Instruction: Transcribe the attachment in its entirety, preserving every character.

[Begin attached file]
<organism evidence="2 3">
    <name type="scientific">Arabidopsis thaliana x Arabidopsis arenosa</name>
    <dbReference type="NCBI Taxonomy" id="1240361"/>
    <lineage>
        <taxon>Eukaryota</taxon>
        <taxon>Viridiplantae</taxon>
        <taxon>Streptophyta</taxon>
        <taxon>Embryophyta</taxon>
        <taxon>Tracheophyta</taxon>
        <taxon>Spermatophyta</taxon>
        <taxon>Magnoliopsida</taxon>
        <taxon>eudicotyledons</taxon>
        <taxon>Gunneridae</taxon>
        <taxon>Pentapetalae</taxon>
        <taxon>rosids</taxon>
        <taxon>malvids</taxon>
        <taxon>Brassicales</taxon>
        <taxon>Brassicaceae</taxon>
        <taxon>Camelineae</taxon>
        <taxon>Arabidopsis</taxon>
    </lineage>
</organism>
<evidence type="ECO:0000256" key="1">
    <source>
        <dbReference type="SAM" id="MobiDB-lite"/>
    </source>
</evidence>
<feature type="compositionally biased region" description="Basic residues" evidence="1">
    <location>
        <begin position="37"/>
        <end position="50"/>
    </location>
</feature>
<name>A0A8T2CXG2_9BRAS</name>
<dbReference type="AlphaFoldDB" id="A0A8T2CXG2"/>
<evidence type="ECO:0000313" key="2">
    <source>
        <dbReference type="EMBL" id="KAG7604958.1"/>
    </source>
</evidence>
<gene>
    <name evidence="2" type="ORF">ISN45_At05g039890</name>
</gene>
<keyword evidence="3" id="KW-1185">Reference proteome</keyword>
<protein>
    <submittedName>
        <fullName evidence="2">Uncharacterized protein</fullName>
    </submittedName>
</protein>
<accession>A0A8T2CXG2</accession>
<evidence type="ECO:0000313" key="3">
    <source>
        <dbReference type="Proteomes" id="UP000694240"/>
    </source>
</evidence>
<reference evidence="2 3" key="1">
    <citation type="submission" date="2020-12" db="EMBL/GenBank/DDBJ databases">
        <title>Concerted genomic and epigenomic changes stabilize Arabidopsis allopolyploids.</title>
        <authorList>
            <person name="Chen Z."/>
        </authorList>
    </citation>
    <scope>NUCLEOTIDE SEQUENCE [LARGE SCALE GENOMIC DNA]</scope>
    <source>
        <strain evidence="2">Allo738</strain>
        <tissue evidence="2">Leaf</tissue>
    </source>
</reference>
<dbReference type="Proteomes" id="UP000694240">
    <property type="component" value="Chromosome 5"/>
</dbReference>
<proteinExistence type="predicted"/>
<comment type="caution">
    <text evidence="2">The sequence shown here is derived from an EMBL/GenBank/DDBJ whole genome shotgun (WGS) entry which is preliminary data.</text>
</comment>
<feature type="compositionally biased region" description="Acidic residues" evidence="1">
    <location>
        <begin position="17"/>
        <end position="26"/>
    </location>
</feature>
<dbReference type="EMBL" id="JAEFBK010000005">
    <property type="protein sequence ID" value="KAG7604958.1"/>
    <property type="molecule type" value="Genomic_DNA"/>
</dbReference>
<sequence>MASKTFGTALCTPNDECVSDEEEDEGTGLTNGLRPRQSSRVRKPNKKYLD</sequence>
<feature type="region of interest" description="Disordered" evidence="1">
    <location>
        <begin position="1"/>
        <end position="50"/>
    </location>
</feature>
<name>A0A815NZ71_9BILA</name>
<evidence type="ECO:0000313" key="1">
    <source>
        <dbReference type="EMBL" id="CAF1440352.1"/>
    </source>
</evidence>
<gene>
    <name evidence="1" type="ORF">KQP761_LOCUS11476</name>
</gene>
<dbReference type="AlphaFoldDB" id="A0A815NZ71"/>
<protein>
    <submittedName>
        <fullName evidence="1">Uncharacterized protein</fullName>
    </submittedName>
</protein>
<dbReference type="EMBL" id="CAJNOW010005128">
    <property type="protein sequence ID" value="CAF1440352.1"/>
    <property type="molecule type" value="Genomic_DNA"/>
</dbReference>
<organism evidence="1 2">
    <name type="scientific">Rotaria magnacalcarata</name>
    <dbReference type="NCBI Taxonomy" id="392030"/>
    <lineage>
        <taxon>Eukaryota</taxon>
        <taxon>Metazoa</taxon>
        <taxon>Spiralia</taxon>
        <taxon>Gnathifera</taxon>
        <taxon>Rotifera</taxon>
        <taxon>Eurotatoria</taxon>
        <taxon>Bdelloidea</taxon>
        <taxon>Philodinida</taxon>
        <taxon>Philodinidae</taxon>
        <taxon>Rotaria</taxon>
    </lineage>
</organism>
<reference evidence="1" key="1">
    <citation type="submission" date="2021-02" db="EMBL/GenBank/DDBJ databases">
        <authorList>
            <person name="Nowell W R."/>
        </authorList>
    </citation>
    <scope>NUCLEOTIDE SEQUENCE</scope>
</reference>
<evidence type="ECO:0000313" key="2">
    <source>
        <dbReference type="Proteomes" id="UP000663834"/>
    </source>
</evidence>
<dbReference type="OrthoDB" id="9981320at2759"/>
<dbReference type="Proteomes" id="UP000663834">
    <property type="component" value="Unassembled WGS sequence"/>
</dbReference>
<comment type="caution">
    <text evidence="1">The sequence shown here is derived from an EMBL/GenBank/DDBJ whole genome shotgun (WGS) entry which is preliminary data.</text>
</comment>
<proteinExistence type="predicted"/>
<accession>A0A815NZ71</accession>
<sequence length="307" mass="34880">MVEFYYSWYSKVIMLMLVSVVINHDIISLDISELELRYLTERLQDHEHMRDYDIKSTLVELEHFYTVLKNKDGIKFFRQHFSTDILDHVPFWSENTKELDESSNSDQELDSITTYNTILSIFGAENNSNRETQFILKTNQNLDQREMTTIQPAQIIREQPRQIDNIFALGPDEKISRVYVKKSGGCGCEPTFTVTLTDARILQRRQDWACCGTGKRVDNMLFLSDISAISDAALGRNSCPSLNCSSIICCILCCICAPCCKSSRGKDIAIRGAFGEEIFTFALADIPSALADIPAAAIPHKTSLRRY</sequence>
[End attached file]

<organism evidence="2 3">
    <name type="scientific">Arabidopsis thaliana x Arabidopsis arenosa</name>
    <dbReference type="NCBI Taxonomy" id="1240361"/>
    <lineage>
        <taxon>Eukaryota</taxon>
        <taxon>Viridiplantae</taxon>
        <taxon>Streptophyta</taxon>
        <taxon>Embryophyta</taxon>
        <taxon>Tracheophyta</taxon>
        <taxon>Spermatophyta</taxon>
        <taxon>Magnoliopsida</taxon>
        <taxon>eudicotyledons</taxon>
        <taxon>Gunneridae</taxon>
        <taxon>Pentapetalae</taxon>
        <taxon>rosids</taxon>
        <taxon>malvids</taxon>
        <taxon>Brassicales</taxon>
        <taxon>Brassicaceae</taxon>
        <taxon>Camelineae</taxon>
        <taxon>Arabidopsis</taxon>
    </lineage>
</organism>
<evidence type="ECO:0000256" key="1">
    <source>
        <dbReference type="SAM" id="MobiDB-lite"/>
    </source>
</evidence>
<feature type="compositionally biased region" description="Basic residues" evidence="1">
    <location>
        <begin position="37"/>
        <end position="50"/>
    </location>
</feature>
<name>A0A8T2CXG2_9BRAS</name>
<dbReference type="AlphaFoldDB" id="A0A8T2CXG2"/>
<evidence type="ECO:0000313" key="2">
    <source>
        <dbReference type="EMBL" id="KAG7604958.1"/>
    </source>
</evidence>
<gene>
    <name evidence="2" type="ORF">ISN45_At05g039890</name>
</gene>
<keyword evidence="3" id="KW-1185">Reference proteome</keyword>
<protein>
    <submittedName>
        <fullName evidence="2">Uncharacterized protein</fullName>
    </submittedName>
</protein>
<accession>A0A8T2CXG2</accession>
<evidence type="ECO:0000313" key="3">
    <source>
        <dbReference type="Proteomes" id="UP000694240"/>
    </source>
</evidence>
<reference evidence="2 3" key="1">
    <citation type="submission" date="2020-12" db="EMBL/GenBank/DDBJ databases">
        <title>Concerted genomic and epigenomic changes stabilize Arabidopsis allopolyploids.</title>
        <authorList>
            <person name="Chen Z."/>
        </authorList>
    </citation>
    <scope>NUCLEOTIDE SEQUENCE [LARGE SCALE GENOMIC DNA]</scope>
    <source>
        <strain evidence="2">Allo738</strain>
        <tissue evidence="2">Leaf</tissue>
    </source>
</reference>
<dbReference type="Proteomes" id="UP000694240">
    <property type="component" value="Chromosome 5"/>
</dbReference>
<proteinExistence type="predicted"/>
<comment type="caution">
    <text evidence="2">The sequence shown here is derived from an EMBL/GenBank/DDBJ whole genome shotgun (WGS) entry which is preliminary data.</text>
</comment>
<feature type="compositionally biased region" description="Acidic residues" evidence="1">
    <location>
        <begin position="17"/>
        <end position="26"/>
    </location>
</feature>
<dbReference type="EMBL" id="JAEFBK010000005">
    <property type="protein sequence ID" value="KAG7604958.1"/>
    <property type="molecule type" value="Genomic_DNA"/>
</dbReference>
<sequence>MASKTFGTALCTPNDECVSDEEEDEGTGLTNGLRPRQSSRVRKPNKKYLD</sequence>
<feature type="region of interest" description="Disordered" evidence="1">
    <location>
        <begin position="1"/>
        <end position="50"/>
    </location>
</feature>
<name>A0A815NZ71_9BILA</name>
<evidence type="ECO:0000313" key="1">
    <source>
        <dbReference type="EMBL" id="CAF1440352.1"/>
    </source>
</evidence>
<gene>
    <name evidence="1" type="ORF">KQP761_LOCUS11476</name>
</gene>
<dbReference type="AlphaFoldDB" id="A0A815NZ71"/>
<protein>
    <submittedName>
        <fullName evidence="1">Uncharacterized protein</fullName>
    </submittedName>
</protein>
<dbReference type="EMBL" id="CAJNOW010005128">
    <property type="protein sequence ID" value="CAF1440352.1"/>
    <property type="molecule type" value="Genomic_DNA"/>
</dbReference>
<organism evidence="1 2">
    <name type="scientific">Rotaria magnacalcarata</name>
    <dbReference type="NCBI Taxonomy" id="392030"/>
    <lineage>
        <taxon>Eukaryota</taxon>
        <taxon>Metazoa</taxon>
        <taxon>Spiralia</taxon>
        <taxon>Gnathifera</taxon>
        <taxon>Rotifera</taxon>
        <taxon>Eurotatoria</taxon>
        <taxon>Bdelloidea</taxon>
        <taxon>Philodinida</taxon>
        <taxon>Philodinidae</taxon>
        <taxon>Rotaria</taxon>
    </lineage>
</organism>
<reference evidence="1" key="1">
    <citation type="submission" date="2021-02" db="EMBL/GenBank/DDBJ databases">
        <authorList>
            <person name="Nowell W R."/>
        </authorList>
    </citation>
    <scope>NUCLEOTIDE SEQUENCE</scope>
</reference>
<evidence type="ECO:0000313" key="2">
    <source>
        <dbReference type="Proteomes" id="UP000663834"/>
    </source>
</evidence>
<dbReference type="OrthoDB" id="9981320at2759"/>
<dbReference type="Proteomes" id="UP000663834">
    <property type="component" value="Unassembled WGS sequence"/>
</dbReference>
<comment type="caution">
    <text evidence="1">The sequence shown here is derived from an EMBL/GenBank/DDBJ whole genome shotgun (WGS) entry which is preliminary data.</text>
</comment>
<proteinExistence type="predicted"/>
<accession>A0A815NZ71</accession>
<sequence length="307" mass="34880">MVEFYYSWYSKVIMLMLVSVVINHDIISLDISELELRYLTERLQDHEHMRDYDIKSTLVELEHFYTVLKNKDGIKFFRQHFSTDILDHVPFWSENTKELDESSNSDQELDSITTYNTILSIFGAENNSNRETQFILKTNQNLDQREMTTIQPAQIIREQPRQIDNIFALGPDEKISRVYVKKSGGCGCEPTFTVTLTDARILQRRQDWACCGTGKRVDNMLFLSDISAISDAALGRNSCPSLNCSSIICCILCCICAPCCKSSRGKDIAIRGAFGEEIFTFALADIPSALADIPAAAIPHKTSLRRY</sequence>